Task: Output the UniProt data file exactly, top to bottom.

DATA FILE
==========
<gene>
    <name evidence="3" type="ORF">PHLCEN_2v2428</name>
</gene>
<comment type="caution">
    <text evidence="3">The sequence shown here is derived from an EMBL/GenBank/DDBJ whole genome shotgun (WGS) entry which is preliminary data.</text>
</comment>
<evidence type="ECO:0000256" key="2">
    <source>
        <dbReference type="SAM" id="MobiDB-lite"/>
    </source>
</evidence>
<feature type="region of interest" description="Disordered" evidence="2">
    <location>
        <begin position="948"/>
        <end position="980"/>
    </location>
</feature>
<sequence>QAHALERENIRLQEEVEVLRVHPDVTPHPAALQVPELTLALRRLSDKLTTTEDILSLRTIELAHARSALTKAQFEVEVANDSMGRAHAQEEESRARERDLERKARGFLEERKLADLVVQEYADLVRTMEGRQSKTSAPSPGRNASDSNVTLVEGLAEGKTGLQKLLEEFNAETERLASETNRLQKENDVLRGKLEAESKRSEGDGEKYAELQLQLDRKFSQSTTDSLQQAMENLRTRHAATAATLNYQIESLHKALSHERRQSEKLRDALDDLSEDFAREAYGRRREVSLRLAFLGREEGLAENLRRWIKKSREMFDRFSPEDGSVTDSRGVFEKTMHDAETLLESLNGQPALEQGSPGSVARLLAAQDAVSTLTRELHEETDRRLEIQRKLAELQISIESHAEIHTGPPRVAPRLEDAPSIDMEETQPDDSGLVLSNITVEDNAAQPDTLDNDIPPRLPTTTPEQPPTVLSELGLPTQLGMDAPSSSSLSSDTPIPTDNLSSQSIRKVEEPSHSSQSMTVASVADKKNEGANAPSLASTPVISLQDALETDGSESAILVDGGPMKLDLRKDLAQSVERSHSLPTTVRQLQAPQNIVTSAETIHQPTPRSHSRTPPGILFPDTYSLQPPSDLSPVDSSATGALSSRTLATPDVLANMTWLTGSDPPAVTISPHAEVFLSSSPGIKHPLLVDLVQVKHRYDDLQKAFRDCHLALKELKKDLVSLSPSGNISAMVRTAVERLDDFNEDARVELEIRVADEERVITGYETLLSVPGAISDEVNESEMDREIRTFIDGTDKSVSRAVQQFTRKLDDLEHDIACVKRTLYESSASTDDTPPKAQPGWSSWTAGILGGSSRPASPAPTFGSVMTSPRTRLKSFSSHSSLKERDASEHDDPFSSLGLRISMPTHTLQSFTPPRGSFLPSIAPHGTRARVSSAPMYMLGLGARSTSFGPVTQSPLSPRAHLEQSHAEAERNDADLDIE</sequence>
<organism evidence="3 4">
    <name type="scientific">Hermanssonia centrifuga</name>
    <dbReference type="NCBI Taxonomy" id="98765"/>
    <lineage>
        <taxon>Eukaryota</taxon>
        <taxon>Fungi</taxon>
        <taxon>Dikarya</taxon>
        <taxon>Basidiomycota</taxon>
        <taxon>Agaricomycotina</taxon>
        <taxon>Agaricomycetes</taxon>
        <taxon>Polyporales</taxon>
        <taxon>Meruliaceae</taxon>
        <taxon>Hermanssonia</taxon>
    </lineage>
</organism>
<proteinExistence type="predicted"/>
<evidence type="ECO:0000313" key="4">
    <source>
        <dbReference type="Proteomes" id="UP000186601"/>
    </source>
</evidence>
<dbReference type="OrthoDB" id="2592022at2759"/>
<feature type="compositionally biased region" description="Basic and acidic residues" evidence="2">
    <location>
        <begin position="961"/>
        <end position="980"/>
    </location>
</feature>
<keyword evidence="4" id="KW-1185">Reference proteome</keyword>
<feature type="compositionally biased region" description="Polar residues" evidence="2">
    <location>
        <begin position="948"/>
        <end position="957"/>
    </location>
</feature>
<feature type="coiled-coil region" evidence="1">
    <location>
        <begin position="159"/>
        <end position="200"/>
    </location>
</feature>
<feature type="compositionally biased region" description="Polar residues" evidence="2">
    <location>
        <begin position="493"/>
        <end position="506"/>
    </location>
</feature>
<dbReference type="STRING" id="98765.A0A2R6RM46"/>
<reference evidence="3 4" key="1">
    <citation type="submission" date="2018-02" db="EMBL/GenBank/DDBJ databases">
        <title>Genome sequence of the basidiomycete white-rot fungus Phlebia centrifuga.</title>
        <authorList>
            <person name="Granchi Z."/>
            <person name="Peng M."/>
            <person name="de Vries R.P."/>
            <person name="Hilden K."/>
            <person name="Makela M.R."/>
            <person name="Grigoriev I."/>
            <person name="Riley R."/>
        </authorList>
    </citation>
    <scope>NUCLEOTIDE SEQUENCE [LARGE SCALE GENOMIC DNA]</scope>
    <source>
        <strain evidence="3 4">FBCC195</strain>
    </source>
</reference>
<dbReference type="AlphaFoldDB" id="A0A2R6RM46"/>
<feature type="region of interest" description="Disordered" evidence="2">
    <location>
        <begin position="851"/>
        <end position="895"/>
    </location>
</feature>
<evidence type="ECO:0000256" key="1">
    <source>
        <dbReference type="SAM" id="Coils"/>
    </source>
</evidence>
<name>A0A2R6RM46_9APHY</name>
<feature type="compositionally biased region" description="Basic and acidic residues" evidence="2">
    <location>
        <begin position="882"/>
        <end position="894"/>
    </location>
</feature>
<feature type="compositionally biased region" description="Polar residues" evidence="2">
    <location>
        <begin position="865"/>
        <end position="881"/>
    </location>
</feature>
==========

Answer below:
<gene>
    <name evidence="3" type="ORF">PHLCEN_2v2428</name>
</gene>
<comment type="caution">
    <text evidence="3">The sequence shown here is derived from an EMBL/GenBank/DDBJ whole genome shotgun (WGS) entry which is preliminary data.</text>
</comment>
<evidence type="ECO:0000256" key="2">
    <source>
        <dbReference type="SAM" id="MobiDB-lite"/>
    </source>
</evidence>
<feature type="region of interest" description="Disordered" evidence="2">
    <location>
        <begin position="948"/>
        <end position="980"/>
    </location>
</feature>
<sequence>QAHALERENIRLQEEVEVLRVHPDVTPHPAALQVPELTLALRRLSDKLTTTEDILSLRTIELAHARSALTKAQFEVEVANDSMGRAHAQEEESRARERDLERKARGFLEERKLADLVVQEYADLVRTMEGRQSKTSAPSPGRNASDSNVTLVEGLAEGKTGLQKLLEEFNAETERLASETNRLQKENDVLRGKLEAESKRSEGDGEKYAELQLQLDRKFSQSTTDSLQQAMENLRTRHAATAATLNYQIESLHKALSHERRQSEKLRDALDDLSEDFAREAYGRRREVSLRLAFLGREEGLAENLRRWIKKSREMFDRFSPEDGSVTDSRGVFEKTMHDAETLLESLNGQPALEQGSPGSVARLLAAQDAVSTLTRELHEETDRRLEIQRKLAELQISIESHAEIHTGPPRVAPRLEDAPSIDMEETQPDDSGLVLSNITVEDNAAQPDTLDNDIPPRLPTTTPEQPPTVLSELGLPTQLGMDAPSSSSLSSDTPIPTDNLSSQSIRKVEEPSHSSQSMTVASVADKKNEGANAPSLASTPVISLQDALETDGSESAILVDGGPMKLDLRKDLAQSVERSHSLPTTVRQLQAPQNIVTSAETIHQPTPRSHSRTPPGILFPDTYSLQPPSDLSPVDSSATGALSSRTLATPDVLANMTWLTGSDPPAVTISPHAEVFLSSSPGIKHPLLVDLVQVKHRYDDLQKAFRDCHLALKELKKDLVSLSPSGNISAMVRTAVERLDDFNEDARVELEIRVADEERVITGYETLLSVPGAISDEVNESEMDREIRTFIDGTDKSVSRAVQQFTRKLDDLEHDIACVKRTLYESSASTDDTPPKAQPGWSSWTAGILGGSSRPASPAPTFGSVMTSPRTRLKSFSSHSSLKERDASEHDDPFSSLGLRISMPTHTLQSFTPPRGSFLPSIAPHGTRARVSSAPMYMLGLGARSTSFGPVTQSPLSPRAHLEQSHAEAERNDADLDIE</sequence>
<organism evidence="3 4">
    <name type="scientific">Hermanssonia centrifuga</name>
    <dbReference type="NCBI Taxonomy" id="98765"/>
    <lineage>
        <taxon>Eukaryota</taxon>
        <taxon>Fungi</taxon>
        <taxon>Dikarya</taxon>
        <taxon>Basidiomycota</taxon>
        <taxon>Agaricomycotina</taxon>
        <taxon>Agaricomycetes</taxon>
        <taxon>Polyporales</taxon>
        <taxon>Meruliaceae</taxon>
        <taxon>Hermanssonia</taxon>
    </lineage>
</organism>
<proteinExistence type="predicted"/>
<evidence type="ECO:0000313" key="4">
    <source>
        <dbReference type="Proteomes" id="UP000186601"/>
    </source>
</evidence>
<dbReference type="OrthoDB" id="2592022at2759"/>
<feature type="compositionally biased region" description="Basic and acidic residues" evidence="2">
    <location>
        <begin position="961"/>
        <end position="980"/>
    </location>
</feature>
<keyword evidence="4" id="KW-1185">Reference proteome</keyword>
<feature type="compositionally biased region" description="Polar residues" evidence="2">
    <location>
        <begin position="948"/>
        <end position="957"/>
    </location>
</feature>
<feature type="coiled-coil region" evidence="1">
    <location>
        <begin position="159"/>
        <end position="200"/>
    </location>
</feature>
<feature type="compositionally biased region" description="Polar residues" evidence="2">
    <location>
        <begin position="493"/>
        <end position="506"/>
    </location>
</feature>
<dbReference type="STRING" id="98765.A0A2R6RM46"/>
<reference evidence="3 4" key="1">
    <citation type="submission" date="2018-02" db="EMBL/GenBank/DDBJ databases">
        <title>Genome sequence of the basidiomycete white-rot fungus Phlebia centrifuga.</title>
        <authorList>
            <person name="Granchi Z."/>
            <person name="Peng M."/>
            <person name="de Vries R.P."/>
            <person name="Hilden K."/>
            <person name="Makela M.R."/>
            <person name="Grigoriev I."/>
            <person name="Riley R."/>
        </authorList>
    </citation>
    <scope>NUCLEOTIDE SEQUENCE [LARGE SCALE GENOMIC DNA]</scope>
    <source>
        <strain evidence="3 4">FBCC195</strain>
    </source>
</reference>
<dbReference type="AlphaFoldDB" id="A0A2R6RM46"/>
<feature type="region of interest" description="Disordered" evidence="2">
    <location>
        <begin position="851"/>
        <end position="895"/>
    </location>
</feature>
<evidence type="ECO:0000256" key="1">
    <source>
        <dbReference type="SAM" id="Coils"/>
    </source>
</evidence>
<name>A0A2R6RM46_9APHY</name>
<feature type="compositionally biased region" description="Basic and acidic residues" evidence="2">
    <location>
        <begin position="882"/>
        <end position="894"/>
    </location>
</feature>
<feature type="compositionally biased region" description="Polar residues" evidence="2">
    <location>
        <begin position="865"/>
        <end position="881"/>
    </location>
</feature>